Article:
OAKLAND, Calif. – From Manu Ginobili to Zach Randolph to Stephen Curry to Brook Lopez to Eric Gordon to Jason Kidd, the list of injured NBA stars has seemingly grown by the day. Dwyane Wade just returned from his own three-game absence, but even he can't guarantee how long he'll be back. The league's compressed schedule – 66 games packed into 124 days – has already taken its toll on Wade and many other players.
"I'm not surprised," Wade said. "You kind of saw it in football. Your body is used to something, and when it gets taken away in a short period of time through training camp and this shortened schedule, guys bodies are going to break down.
"It's just about if you can recover from it."
Wade has been dealing with an injury to his left foot that likely will continue to trouble him for the foreseeable future. He thinks it might be plantar fasciitis, a common basketball injury that can cause discomfort in the foot for weeks, even months. Mindful that his Miami Heat have championship aspirations that could see them playing into late June, Wade said he's not certain to play on the second night of some back-to-backs, including Wednesday's game against the Los Angeles Clippers.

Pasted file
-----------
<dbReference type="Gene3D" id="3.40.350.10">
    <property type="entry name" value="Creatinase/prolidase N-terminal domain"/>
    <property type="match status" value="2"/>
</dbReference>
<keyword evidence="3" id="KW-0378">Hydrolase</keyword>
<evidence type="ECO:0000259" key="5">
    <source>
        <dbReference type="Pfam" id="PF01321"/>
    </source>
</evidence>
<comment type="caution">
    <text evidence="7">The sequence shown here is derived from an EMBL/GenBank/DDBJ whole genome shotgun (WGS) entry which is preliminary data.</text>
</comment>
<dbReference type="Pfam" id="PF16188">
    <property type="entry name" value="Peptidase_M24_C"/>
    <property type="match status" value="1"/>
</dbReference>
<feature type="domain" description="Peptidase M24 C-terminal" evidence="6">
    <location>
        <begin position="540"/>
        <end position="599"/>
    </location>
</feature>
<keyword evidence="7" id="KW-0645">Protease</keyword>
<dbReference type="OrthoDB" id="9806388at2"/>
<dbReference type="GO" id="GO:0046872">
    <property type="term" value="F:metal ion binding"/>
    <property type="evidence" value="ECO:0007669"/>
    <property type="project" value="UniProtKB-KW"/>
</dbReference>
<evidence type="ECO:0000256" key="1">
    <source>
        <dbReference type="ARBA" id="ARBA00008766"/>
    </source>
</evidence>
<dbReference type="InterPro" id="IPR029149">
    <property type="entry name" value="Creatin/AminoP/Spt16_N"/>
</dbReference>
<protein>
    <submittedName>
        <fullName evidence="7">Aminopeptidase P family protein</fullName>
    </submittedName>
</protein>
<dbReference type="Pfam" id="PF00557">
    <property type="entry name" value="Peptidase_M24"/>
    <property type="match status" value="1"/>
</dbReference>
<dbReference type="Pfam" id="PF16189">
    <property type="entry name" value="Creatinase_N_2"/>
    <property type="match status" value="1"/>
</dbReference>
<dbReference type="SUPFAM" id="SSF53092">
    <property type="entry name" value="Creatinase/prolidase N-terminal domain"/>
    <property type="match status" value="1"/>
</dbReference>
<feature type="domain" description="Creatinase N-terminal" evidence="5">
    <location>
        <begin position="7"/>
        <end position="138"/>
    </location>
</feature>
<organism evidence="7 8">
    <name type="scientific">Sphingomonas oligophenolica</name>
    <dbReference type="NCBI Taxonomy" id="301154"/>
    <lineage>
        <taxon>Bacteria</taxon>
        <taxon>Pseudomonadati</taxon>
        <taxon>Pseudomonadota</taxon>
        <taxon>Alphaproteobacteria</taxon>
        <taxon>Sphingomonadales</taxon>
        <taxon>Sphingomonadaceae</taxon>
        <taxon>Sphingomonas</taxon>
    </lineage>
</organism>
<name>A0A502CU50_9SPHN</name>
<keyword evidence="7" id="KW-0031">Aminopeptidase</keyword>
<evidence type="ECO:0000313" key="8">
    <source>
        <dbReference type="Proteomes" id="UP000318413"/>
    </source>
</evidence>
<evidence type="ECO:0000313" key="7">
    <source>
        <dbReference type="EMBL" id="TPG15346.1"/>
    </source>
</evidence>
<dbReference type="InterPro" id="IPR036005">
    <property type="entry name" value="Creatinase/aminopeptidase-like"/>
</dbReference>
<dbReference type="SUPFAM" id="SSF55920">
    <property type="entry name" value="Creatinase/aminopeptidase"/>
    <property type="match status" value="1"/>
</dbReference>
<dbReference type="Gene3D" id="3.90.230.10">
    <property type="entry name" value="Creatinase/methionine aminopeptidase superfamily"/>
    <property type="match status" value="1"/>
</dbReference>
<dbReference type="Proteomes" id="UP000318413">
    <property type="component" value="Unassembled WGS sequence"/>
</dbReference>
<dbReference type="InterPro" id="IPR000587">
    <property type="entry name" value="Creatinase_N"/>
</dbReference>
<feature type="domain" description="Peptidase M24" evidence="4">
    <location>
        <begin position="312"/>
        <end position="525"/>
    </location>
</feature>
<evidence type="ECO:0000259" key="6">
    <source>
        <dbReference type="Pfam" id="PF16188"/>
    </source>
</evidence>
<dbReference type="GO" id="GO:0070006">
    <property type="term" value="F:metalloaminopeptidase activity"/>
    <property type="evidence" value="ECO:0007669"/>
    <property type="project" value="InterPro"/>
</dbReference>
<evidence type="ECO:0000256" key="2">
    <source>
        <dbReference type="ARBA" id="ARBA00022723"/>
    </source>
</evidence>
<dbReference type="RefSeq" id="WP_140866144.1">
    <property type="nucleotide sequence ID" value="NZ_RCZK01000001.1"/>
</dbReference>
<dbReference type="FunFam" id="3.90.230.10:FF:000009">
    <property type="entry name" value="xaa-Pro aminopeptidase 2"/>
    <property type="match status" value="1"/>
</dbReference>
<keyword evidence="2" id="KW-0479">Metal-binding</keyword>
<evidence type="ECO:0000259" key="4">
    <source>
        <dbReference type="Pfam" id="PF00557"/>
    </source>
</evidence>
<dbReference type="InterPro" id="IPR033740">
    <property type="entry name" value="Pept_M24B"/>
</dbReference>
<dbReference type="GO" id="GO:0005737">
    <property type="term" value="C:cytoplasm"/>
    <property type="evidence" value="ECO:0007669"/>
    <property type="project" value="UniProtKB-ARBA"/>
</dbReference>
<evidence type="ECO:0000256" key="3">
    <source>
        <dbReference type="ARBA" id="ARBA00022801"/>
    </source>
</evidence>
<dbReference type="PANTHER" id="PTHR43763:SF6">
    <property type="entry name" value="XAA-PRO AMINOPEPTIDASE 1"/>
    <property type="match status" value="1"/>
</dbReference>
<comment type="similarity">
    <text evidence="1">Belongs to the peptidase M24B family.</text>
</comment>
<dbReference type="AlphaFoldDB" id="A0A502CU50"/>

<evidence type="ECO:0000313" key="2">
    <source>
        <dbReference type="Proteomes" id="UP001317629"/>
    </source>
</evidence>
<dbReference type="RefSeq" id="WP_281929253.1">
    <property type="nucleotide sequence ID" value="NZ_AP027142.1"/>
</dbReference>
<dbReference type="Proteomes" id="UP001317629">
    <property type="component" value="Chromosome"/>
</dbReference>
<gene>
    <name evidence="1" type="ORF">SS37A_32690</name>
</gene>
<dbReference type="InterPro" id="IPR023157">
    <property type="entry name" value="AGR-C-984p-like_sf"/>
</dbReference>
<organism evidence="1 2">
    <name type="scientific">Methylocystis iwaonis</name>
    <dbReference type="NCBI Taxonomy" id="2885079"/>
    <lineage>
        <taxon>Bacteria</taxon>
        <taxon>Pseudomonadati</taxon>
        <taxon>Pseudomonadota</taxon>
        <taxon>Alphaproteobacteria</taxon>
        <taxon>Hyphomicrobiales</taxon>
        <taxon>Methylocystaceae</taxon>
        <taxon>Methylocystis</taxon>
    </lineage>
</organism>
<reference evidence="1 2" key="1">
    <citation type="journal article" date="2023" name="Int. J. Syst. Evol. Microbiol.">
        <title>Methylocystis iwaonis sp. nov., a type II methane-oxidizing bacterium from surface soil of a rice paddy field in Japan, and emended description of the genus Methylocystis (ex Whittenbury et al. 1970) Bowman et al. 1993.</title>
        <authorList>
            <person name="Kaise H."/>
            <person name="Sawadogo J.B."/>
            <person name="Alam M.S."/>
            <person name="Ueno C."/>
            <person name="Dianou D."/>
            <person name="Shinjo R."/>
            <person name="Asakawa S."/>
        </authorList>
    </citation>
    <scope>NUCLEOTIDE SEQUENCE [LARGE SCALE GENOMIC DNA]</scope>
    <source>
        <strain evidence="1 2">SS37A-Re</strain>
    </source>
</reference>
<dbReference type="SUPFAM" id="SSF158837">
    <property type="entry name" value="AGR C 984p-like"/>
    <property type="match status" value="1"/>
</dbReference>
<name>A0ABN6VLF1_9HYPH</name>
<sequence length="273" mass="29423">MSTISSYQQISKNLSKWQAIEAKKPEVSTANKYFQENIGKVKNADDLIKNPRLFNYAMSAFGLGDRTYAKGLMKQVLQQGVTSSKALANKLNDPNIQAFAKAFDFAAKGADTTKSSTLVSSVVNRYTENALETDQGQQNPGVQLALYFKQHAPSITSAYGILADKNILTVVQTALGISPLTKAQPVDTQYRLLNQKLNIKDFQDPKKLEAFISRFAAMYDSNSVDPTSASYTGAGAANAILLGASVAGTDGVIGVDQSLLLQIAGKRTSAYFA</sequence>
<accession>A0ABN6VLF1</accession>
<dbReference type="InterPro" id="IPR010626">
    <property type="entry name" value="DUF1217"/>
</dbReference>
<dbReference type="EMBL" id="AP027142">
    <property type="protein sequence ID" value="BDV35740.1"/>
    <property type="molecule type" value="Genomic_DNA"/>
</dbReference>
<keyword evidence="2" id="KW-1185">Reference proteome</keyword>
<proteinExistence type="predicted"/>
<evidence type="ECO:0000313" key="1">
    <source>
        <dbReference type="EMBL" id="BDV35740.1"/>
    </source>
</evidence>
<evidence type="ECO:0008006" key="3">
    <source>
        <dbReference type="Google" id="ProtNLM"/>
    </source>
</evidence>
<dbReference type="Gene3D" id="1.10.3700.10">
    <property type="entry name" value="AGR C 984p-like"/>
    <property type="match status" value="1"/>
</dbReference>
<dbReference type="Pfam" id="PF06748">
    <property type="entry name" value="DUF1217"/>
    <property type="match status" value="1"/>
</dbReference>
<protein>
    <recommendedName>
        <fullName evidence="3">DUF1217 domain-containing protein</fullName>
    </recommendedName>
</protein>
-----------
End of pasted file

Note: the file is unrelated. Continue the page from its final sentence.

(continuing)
Wade missed three games with the injury before playing in Tuesday's loss to the Golden State Warriors after feeling better during a pregame workout. He didn't look limited against the Warriors, scoring a season-high 34 points – 16 more than what he was averaging before the game. But he also played 37 minutes in the overtime game, more than what Heat coach Erik Spoelstra would have preferred.
"I just tried to be aggressive early," Wade said. "That's the only way you'll know how you're feeling."
Wade will continue to receive treatment on his foot, knowing this season's schedule won't afford him much time to rest. He's hopeful of playing against the Clippers, but Spoelstra wants to see how his star guard is feeling before the game. The Heat have too many bigger battles to face this season to risk his health on one game.
"I understand this year is different," Wade said. "Our bodies are going to go through a lot. There is not a lot of time to recover so I try to be smart."
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